One of my favorite March musings to date is this sort of words to the wise piece from 2013:

So… as part of your journey into understanding the world of brain injury from the outside:

  • Listen, watch closely, and adapt to changes as they happen.
  • Drop assumptions and preconceived notions about how that person “should be”.
  • Slow down and think through your questions, especially when you get unexpected answers. Perspective, among so many other things, changes so it may take a while to find the right question.
  • Find those things that are difficult and create ways to practice those skills in a safe place. Games – board games, word games, car games, online games, apps – are ideal.
  • Think about how frustrating the changes are for you and now imagine having those same frustrations with no way to control your emotions or think your way out of them….
  • Find the experts as you need and support groups when you need.
  • Know that you will all come out differently – make the most of that and celebrate what you can.

Stay tuned for this year’s reflections!

The Lovers, the Dreamers, & Me! #GoCubsGo #FlytheW!

23 Oct

Watch out all of you who say I am overly optimistic and that my outlook on life is entirely too hopeful because you know what? Dreams do come true.

I woke up this morning knowing, not just hoping or wishing or feeling but knowing that the Chicago Cubs, my Cubs, the team I fell in love with in 1965 and have cheered for every year since, are going to the World Series in my lifetime.

I am now officially an empowered believer.

Beware all you naysayers because my dream list – that list I am now officially empowered to believe and know will come true – is long and lofty!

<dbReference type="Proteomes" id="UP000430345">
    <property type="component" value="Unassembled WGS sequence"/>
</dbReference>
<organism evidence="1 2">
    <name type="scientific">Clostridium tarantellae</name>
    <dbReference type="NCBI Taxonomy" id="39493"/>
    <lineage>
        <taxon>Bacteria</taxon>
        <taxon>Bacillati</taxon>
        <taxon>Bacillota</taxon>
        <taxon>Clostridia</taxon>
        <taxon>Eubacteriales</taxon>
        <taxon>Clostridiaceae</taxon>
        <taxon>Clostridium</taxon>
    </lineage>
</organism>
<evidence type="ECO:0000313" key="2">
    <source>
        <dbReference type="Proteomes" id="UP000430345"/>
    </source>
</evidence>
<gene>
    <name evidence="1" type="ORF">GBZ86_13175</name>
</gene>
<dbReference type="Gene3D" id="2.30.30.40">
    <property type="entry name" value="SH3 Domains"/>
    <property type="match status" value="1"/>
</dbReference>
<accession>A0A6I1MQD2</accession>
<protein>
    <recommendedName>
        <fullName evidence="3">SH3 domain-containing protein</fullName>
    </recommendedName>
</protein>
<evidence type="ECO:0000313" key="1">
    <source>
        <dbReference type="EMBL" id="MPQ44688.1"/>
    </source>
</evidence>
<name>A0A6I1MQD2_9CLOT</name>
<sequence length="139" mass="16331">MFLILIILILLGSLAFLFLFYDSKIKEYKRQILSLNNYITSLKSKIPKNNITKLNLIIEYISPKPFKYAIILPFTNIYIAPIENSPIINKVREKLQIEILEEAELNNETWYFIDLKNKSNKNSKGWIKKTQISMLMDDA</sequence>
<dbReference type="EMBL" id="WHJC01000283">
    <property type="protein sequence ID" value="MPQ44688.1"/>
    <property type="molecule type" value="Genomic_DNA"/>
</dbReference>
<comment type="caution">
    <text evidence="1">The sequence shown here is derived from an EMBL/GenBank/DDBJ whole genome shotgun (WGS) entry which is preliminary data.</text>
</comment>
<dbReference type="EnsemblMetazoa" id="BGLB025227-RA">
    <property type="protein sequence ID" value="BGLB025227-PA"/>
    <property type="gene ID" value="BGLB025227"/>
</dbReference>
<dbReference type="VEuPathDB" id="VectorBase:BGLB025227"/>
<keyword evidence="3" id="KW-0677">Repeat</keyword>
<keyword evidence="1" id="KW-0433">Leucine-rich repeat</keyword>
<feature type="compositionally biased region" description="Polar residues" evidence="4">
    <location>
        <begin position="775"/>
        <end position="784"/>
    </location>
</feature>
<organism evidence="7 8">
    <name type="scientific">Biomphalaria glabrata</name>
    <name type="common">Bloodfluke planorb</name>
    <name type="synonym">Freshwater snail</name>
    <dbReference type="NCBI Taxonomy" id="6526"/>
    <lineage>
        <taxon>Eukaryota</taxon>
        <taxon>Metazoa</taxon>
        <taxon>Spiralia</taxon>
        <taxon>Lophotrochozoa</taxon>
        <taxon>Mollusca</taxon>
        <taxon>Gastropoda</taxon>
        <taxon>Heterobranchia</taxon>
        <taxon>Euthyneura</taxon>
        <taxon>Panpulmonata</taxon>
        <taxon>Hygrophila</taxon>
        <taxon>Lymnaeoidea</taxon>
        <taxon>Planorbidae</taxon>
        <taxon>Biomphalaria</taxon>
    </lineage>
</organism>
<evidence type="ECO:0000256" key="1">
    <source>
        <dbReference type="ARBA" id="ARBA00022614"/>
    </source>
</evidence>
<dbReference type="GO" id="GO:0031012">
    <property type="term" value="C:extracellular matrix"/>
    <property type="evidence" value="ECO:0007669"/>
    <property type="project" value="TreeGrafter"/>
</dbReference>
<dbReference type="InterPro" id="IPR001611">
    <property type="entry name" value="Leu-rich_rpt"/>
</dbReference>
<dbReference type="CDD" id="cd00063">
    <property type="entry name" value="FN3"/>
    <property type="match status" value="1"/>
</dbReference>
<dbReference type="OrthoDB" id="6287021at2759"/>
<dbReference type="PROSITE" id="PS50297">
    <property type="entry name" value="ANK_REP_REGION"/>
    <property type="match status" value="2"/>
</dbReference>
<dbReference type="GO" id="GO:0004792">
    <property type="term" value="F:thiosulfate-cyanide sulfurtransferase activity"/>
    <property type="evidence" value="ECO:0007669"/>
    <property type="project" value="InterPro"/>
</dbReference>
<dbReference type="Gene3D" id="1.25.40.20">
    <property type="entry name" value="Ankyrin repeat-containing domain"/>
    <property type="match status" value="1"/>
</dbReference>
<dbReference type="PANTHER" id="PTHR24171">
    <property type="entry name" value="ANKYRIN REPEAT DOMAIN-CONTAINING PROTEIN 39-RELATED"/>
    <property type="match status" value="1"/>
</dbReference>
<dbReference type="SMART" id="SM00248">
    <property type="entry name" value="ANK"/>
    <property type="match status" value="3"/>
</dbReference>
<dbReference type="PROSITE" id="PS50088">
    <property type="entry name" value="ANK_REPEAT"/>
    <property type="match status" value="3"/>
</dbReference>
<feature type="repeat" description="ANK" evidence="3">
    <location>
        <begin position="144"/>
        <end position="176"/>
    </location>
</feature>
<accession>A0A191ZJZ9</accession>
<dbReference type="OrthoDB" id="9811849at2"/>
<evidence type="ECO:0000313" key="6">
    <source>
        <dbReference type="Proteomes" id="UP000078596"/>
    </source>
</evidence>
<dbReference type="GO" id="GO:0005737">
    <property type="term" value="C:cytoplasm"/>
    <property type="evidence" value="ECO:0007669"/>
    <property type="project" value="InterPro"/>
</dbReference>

Here is just a sampling of my Believer’s List this morning.

Hillary Clinton will be the next president of the United States not only because the alternative is horrifying but primarily because we truly are stronger together and she will prove that.

Citizens of the world, not just a privileged few, will have the chance to feel the power of serving others – the power that will propel them to new personal heights – so deeply that they will repeat that service over and over and over leaving an indelible mark on hearts across the globe.

Children, all over the world including right here at home, will go to bed well fed with the proper nutrition for their bodies and brains to grow and thrive.

Girls and young women, globally, will have the opportunity to learn and grow in a safe, sanitary environment.

Climate change scientists – the real Earth keepers – will drive the plan to save the planet and the world will listen and follow.

Barack Obama will take his seat on the Supreme Court.

And my hope for you?
You will wake up tomorrow and ask yourself “What if everything went right today?”…and it does.


Now imagine yourself as an empowered dreamer. What is on your list?

This piece is also posted on the blog at SoulBasedHealers.com